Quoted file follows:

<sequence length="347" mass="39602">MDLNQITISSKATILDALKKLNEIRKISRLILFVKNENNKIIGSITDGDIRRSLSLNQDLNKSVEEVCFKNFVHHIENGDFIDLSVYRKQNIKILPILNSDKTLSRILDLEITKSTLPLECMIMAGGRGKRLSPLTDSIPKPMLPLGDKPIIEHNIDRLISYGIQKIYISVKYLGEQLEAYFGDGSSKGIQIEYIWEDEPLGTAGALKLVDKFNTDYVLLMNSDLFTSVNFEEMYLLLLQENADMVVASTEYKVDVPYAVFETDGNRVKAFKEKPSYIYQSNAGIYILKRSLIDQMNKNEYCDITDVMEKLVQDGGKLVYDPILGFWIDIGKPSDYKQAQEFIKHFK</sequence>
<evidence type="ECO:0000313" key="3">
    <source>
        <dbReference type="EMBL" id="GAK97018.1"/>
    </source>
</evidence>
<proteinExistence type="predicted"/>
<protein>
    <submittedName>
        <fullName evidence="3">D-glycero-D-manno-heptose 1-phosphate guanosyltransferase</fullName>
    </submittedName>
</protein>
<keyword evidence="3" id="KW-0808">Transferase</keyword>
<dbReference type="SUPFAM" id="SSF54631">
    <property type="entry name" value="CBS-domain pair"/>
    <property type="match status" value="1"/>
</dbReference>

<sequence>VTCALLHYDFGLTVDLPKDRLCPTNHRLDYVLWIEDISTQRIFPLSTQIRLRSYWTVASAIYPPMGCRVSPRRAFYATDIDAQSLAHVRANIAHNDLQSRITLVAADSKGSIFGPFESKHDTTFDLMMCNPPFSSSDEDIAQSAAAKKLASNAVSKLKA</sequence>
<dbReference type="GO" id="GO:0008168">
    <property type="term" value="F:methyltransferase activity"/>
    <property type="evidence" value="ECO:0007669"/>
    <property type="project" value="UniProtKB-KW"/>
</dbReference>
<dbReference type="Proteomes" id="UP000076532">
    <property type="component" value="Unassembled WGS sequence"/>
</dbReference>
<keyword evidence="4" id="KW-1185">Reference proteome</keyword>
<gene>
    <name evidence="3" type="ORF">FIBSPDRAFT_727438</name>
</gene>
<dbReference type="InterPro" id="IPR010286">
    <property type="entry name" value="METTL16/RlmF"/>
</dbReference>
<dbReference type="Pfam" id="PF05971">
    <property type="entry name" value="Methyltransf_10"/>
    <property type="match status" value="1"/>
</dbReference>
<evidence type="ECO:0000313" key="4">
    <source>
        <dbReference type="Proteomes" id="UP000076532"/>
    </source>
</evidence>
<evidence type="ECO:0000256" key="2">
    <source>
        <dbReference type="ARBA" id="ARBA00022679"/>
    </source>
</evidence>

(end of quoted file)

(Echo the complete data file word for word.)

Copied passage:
<sequence length="347" mass="39602">MDLNQITISSKATILDALKKLNEIRKISRLILFVKNENNKIIGSITDGDIRRSLSLNQDLNKSVEEVCFKNFVHHIENGDFIDLSVYRKQNIKILPILNSDKTLSRILDLEITKSTLPLECMIMAGGRGKRLSPLTDSIPKPMLPLGDKPIIEHNIDRLISYGIQKIYISVKYLGEQLEAYFGDGSSKGIQIEYIWEDEPLGTAGALKLVDKFNTDYVLLMNSDLFTSVNFEEMYLLLLQENADMVVASTEYKVDVPYAVFETDGNRVKAFKEKPSYIYQSNAGIYILKRSLIDQMNKNEYCDITDVMEKLVQDGGKLVYDPILGFWIDIGKPSDYKQAQEFIKHFK</sequence>
<evidence type="ECO:0000313" key="3">
    <source>
        <dbReference type="EMBL" id="GAK97018.1"/>
    </source>
</evidence>
<proteinExistence type="predicted"/>
<protein>
    <submittedName>
        <fullName evidence="3">D-glycero-D-manno-heptose 1-phosphate guanosyltransferase</fullName>
    </submittedName>
</protein>
<keyword evidence="3" id="KW-0808">Transferase</keyword>
<dbReference type="SUPFAM" id="SSF54631">
    <property type="entry name" value="CBS-domain pair"/>
    <property type="match status" value="1"/>
</dbReference>

<sequence>VTCALLHYDFGLTVDLPKDRLCPTNHRLDYVLWIEDISTQRIFPLSTQIRLRSYWTVASAIYPPMGCRVSPRRAFYATDIDAQSLAHVRANIAHNDLQSRITLVAADSKGSIFGPFESKHDTTFDLMMCNPPFSSSDEDIAQSAAAKKLASNAVSKLKA</sequence>
<dbReference type="GO" id="GO:0008168">
    <property type="term" value="F:methyltransferase activity"/>
    <property type="evidence" value="ECO:0007669"/>
    <property type="project" value="UniProtKB-KW"/>
</dbReference>
<dbReference type="Proteomes" id="UP000076532">
    <property type="component" value="Unassembled WGS sequence"/>
</dbReference>
<keyword evidence="4" id="KW-1185">Reference proteome</keyword>
<gene>
    <name evidence="3" type="ORF">FIBSPDRAFT_727438</name>
</gene>
<dbReference type="InterPro" id="IPR010286">
    <property type="entry name" value="METTL16/RlmF"/>
</dbReference>
<dbReference type="Pfam" id="PF05971">
    <property type="entry name" value="Methyltransf_10"/>
    <property type="match status" value="1"/>
</dbReference>
<evidence type="ECO:0000313" key="4">
    <source>
        <dbReference type="Proteomes" id="UP000076532"/>
    </source>
</evidence>
<evidence type="ECO:0000256" key="2">
    <source>
        <dbReference type="ARBA" id="ARBA00022679"/>
    </source>
</evidence>